The second meeting of the World Health Organization (WHO)'s Emergency Committee convened by the director-general under the International Health Regulations (2005) [IHR (2005)] was held by teleconference on July 17, 2013.
In addition to members of the Emergency Committee, an expert advisor to the committee participated in the meeting. During the informational session, several affected WHO member states were also on the teleconference. The States Parties on the teleconferenceÂ included France, Germany, Italy, Jordan, Kingdom of Saudi Arabia, Qatar, Tunisia, and the United Kingdom.
The committee reviewed and deliberated on information on a range of aspects of MERS-CoV, which was prepared or coordinated by the secretariat and WHO member states in response to questions presented by WHO members during the first meeting.
It is the unanimous decision of the committee that, with the information now available, and using a risk-assessment approach, the conditions for a Public Health Emergency of International Concern (PHEIC) have not at present been met.
While not considering the events currently to constitute a PHEIC, committee members did offer technical advice for consideration by WHO and member states on a broad range of issues, including the following:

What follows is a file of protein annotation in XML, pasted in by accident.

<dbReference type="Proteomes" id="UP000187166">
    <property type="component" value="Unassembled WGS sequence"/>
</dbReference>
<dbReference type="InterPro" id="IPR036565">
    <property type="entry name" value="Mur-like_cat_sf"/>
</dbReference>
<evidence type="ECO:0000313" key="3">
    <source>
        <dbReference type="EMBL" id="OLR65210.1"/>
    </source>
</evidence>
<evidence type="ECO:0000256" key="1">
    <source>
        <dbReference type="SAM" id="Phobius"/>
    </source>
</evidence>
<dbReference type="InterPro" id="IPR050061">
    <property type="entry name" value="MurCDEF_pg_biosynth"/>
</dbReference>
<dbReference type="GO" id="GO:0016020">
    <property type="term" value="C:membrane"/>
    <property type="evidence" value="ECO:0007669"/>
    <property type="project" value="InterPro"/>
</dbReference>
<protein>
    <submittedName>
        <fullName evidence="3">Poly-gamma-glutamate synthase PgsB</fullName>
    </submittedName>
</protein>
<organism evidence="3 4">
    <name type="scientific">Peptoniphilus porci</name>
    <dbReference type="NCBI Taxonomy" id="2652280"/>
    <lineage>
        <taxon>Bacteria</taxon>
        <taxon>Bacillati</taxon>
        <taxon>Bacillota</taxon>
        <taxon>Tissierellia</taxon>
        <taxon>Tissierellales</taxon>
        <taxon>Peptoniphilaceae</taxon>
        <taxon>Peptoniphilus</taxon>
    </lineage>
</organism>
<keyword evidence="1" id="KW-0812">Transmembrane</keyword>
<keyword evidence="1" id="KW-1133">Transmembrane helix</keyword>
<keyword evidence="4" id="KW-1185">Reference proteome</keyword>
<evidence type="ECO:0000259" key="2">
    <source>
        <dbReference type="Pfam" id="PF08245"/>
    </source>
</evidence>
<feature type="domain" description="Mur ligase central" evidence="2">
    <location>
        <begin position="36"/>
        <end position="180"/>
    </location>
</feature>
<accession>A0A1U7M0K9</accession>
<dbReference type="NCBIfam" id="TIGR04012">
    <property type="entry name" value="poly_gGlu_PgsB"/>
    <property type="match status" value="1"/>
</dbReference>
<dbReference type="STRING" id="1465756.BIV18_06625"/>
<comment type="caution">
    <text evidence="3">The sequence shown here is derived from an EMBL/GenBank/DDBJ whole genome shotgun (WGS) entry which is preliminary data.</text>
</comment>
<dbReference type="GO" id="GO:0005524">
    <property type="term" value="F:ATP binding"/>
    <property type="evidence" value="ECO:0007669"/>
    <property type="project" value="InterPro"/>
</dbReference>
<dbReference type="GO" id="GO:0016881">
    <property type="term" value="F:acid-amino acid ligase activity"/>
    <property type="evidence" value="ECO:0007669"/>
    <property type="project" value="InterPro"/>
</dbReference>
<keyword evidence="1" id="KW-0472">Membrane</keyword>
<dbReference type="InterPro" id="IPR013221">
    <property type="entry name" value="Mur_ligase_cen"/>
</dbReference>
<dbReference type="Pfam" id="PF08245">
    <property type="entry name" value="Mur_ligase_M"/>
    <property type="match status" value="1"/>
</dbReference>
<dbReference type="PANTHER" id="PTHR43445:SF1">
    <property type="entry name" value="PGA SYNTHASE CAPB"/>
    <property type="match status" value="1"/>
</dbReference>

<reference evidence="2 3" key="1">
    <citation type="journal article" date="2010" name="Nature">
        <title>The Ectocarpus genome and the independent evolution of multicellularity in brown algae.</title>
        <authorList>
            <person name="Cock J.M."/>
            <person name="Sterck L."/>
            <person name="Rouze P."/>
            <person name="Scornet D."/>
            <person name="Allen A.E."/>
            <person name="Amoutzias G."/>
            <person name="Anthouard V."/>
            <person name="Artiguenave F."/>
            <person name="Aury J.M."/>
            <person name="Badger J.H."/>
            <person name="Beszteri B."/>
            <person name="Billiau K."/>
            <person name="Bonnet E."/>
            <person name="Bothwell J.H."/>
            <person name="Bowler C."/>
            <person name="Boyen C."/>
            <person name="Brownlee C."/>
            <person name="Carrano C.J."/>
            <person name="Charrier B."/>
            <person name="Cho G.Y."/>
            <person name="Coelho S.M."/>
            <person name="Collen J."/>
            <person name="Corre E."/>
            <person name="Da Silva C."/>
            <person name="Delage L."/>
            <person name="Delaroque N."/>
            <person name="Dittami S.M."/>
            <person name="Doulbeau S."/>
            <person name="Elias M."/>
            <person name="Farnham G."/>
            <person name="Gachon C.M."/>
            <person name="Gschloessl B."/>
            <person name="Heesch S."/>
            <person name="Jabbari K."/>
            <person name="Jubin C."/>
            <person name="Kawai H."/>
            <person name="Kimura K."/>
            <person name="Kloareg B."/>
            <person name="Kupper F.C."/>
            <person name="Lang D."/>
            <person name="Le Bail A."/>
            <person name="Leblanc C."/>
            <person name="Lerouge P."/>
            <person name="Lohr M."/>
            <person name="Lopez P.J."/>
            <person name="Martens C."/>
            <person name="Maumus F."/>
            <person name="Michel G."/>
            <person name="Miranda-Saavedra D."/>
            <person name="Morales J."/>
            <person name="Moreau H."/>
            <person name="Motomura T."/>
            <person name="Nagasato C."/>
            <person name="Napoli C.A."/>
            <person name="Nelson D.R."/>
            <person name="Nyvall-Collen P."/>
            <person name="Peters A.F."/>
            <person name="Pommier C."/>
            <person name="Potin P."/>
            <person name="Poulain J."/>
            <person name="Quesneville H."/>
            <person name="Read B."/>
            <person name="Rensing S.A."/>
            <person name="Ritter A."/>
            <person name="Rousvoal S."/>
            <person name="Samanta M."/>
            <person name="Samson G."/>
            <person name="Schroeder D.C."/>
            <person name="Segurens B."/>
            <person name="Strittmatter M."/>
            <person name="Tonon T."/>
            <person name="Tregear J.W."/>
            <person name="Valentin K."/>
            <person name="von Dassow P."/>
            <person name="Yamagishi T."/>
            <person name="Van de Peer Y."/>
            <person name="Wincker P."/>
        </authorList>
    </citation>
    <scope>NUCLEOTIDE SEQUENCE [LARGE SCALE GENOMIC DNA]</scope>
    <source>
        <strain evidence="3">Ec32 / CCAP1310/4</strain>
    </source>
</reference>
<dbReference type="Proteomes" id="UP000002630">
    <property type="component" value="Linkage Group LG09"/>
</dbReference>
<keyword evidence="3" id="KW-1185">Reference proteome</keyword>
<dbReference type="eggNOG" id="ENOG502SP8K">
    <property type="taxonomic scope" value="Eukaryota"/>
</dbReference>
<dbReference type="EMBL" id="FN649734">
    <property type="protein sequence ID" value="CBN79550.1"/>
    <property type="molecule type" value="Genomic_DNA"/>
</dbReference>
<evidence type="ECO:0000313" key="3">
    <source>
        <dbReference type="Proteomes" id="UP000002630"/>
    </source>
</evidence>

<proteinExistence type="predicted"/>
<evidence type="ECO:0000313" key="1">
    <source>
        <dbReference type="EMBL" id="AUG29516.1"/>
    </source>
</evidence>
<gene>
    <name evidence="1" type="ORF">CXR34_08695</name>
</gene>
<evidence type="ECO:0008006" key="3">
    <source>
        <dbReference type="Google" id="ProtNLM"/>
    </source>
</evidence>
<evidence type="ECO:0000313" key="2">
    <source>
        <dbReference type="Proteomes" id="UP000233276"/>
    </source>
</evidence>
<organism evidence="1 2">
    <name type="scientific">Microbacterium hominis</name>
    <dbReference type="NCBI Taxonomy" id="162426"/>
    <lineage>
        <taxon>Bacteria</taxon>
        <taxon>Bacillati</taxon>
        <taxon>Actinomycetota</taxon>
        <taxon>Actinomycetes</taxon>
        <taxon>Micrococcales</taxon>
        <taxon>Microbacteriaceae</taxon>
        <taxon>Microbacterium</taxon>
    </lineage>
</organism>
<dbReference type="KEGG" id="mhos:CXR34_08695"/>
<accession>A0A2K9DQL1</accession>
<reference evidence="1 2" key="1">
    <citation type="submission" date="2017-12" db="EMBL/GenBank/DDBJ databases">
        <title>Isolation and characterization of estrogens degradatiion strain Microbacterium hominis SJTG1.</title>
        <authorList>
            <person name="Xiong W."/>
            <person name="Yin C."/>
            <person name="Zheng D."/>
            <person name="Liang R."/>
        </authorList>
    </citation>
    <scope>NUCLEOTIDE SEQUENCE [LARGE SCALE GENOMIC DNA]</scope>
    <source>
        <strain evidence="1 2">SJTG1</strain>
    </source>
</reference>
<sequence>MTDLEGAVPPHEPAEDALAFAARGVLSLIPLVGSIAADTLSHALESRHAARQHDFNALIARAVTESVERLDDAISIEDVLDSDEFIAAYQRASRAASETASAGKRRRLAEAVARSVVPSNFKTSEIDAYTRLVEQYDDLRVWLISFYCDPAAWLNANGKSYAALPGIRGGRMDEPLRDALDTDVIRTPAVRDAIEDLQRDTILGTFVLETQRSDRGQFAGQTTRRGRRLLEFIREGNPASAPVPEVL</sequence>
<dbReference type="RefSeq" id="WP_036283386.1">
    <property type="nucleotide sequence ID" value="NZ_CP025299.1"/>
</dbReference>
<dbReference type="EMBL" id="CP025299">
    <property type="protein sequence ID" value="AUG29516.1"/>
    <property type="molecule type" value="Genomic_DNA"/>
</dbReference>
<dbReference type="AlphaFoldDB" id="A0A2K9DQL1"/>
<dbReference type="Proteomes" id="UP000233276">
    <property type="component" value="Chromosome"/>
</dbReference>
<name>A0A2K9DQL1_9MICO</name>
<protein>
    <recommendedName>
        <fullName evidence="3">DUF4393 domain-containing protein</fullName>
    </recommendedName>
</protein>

- Improvements in surveillance, lab capacity, contact tracing and serological investigation
- Infection prevention and control and clinical management
- Travel-related guidance
- Risk communications
- Research studies (epidemiological, clinical and animal)
- Improved data collection and the need to ensure full and timely reporting of all confirmed and probable cases of MERS-CoV to WHO in accordance with the IHR (2005).
The WHO secretariat will provide regular updates to the members and will reconvene the committee in September; however, serious new developments may require an urgent re-convening of the committee before then. Based on these views and the currently available information, the director-general accepted the committees assessment that the current MERS-CoV situation is serious and of great concern, but does not constitute a PHEIC at this time.